Online Program

Virtuous but Invisible Interplay of Science, Policy and Population Health

Monday, November 2, 2015 : 11:30 a.m. - 11:50 a.m.

Mary Woolley, Research!America, Alexandria, VA
Scientists and the research continuum -- medical and public health research -- are essentially invisible to the American public.  The invisibility of scientists has contributed to an erosion of public trust in science; visibility and advocacy by scientists is valuable in shaping public policy to improve population health. A majority of Americans (70%) cannot name a living scientist and more than half (56%) do not know where research is conducted in the U.S., according to polling commissioned by Research!America. Scientists are considered to be trustworthy spokespersons for science, according to a majority of Americans surveyed (81%) yet they remain largely invisible to the public. Lack of awareness leads to misunderstanding and misconceptions among the public regarding the health and economic benefits of research. Controversies raised about vaccines is an example of the disconnect between scientists and the public, underscoring the difficulty in debunking myths about the risk verses benefit of immunizations. Fewer than 60 percent of Americans are confident in the current system in the U.S. for evaluating the safety of vaccines, and recommendations for when they should be given, as compared to 85 percent in 2008, a disturbing decline over the last several years, according to national public opinion polls commissioned by Research!America.  A recent AAAS/Pew research poll shows 86% of surveyed AAAS members say childhood vaccines such as MMR should be required, compared to 68% of the general public.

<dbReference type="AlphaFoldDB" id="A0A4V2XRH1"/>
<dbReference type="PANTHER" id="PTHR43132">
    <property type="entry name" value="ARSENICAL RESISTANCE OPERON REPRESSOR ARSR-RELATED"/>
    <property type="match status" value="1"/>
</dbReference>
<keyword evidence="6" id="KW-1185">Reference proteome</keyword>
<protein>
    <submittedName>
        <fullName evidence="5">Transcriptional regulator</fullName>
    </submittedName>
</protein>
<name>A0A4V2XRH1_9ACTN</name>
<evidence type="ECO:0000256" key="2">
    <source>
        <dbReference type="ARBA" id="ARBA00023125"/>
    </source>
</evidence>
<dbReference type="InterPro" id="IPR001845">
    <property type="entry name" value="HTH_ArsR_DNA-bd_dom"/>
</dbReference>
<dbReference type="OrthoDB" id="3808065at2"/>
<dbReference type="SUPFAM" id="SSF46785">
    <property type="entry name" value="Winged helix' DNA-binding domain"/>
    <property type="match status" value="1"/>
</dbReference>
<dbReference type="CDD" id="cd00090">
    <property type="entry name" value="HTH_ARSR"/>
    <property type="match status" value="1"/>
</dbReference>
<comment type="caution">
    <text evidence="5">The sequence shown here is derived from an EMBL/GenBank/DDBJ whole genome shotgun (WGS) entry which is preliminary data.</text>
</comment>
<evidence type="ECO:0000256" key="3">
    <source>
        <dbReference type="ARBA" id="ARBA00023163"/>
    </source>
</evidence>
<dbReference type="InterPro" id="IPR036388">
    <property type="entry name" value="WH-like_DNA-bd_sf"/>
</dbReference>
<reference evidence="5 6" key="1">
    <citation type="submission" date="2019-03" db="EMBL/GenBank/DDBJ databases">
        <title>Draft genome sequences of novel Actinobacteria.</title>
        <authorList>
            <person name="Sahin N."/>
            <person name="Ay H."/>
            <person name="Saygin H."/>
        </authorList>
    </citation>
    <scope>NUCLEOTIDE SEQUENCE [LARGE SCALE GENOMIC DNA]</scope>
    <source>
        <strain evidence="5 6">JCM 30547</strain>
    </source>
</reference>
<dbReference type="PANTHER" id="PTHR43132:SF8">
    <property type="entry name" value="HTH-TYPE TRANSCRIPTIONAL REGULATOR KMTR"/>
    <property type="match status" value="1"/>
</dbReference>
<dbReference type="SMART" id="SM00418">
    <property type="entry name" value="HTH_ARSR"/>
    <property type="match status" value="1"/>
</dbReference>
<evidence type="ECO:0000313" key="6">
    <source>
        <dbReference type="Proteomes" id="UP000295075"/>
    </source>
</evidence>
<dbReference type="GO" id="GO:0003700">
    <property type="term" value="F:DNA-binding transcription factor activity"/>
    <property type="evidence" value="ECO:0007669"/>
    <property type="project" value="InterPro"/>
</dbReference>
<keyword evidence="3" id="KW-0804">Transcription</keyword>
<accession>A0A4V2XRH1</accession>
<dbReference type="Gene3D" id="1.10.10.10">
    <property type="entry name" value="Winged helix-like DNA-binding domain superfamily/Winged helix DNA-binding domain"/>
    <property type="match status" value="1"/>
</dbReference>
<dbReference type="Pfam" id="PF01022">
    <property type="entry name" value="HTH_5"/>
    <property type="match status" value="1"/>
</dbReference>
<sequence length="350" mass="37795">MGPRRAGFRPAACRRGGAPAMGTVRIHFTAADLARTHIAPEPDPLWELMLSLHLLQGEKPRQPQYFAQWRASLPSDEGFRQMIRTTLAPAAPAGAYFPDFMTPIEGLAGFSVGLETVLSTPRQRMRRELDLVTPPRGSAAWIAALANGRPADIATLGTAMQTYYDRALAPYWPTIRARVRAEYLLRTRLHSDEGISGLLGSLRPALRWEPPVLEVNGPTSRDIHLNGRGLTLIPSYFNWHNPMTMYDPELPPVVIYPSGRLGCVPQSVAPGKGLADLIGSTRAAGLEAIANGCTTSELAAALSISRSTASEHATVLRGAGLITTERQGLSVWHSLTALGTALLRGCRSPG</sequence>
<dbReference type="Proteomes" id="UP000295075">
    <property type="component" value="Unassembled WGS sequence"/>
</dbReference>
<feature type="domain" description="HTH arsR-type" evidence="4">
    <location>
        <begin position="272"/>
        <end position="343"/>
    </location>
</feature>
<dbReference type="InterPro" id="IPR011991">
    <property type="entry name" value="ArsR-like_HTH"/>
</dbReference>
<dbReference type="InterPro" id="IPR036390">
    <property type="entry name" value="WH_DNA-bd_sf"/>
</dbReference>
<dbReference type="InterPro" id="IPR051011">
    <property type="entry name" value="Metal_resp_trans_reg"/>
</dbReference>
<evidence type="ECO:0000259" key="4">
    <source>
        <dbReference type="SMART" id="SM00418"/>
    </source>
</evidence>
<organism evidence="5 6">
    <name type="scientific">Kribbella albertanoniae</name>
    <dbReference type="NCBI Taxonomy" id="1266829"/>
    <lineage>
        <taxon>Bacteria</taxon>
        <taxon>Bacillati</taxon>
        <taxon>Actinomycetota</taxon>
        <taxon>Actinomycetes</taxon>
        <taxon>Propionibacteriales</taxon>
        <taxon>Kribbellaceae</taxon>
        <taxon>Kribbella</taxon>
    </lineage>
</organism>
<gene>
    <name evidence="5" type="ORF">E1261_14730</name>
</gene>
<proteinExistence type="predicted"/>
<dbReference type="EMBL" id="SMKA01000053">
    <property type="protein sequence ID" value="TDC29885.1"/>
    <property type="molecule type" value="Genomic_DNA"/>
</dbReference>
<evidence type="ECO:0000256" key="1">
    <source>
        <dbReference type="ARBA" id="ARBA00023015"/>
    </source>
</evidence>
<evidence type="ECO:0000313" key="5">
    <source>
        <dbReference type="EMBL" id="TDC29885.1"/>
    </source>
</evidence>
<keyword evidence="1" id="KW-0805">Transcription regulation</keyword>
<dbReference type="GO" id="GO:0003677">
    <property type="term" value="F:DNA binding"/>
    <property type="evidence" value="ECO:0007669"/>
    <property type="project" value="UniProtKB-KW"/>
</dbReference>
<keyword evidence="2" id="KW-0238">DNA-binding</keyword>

Learning Areas:

Advocacy for health and health education
Communication and informatics
Other professions or practice related to public health
Public health or related public policy
Public health or related research

Learning Objectives:
Describe how the invisibility of scientists impacts the public’s perception of public health (i.e. the safety and efficacy of vaccines). Explain how advocacy for science influences public policy as it relates to funding, legislation and regulatory policies. Analyze public opinion poll data to gain a better understanding of how Americans view the role of science in improving population health. Evaluate the track record of your congressional representatives in terms of their support for public health issues.

Keyword(s): Advocacy, Public Policy

Presenting author's disclosure statement:

Qualified on the content I am responsible for because: I am active nationally and internationally as an advocate for research that advances population health, and write and speak frequently on this topic. I am an elected member of the Institute of Medicine; a member of the National Academy of Science Board on Life Sciences; a fellow of the American Association for the Advancement of Science. I serve on several academic and independent research institute boards and advisory councils.
Any relevant financial relationships? No

I agree to comply with the American Public Health Association Conflict of Interest and Commercial Support Guidelines, and to disclose to the participants any off-label or experimental uses of a commercial product or service discussed in my presentation.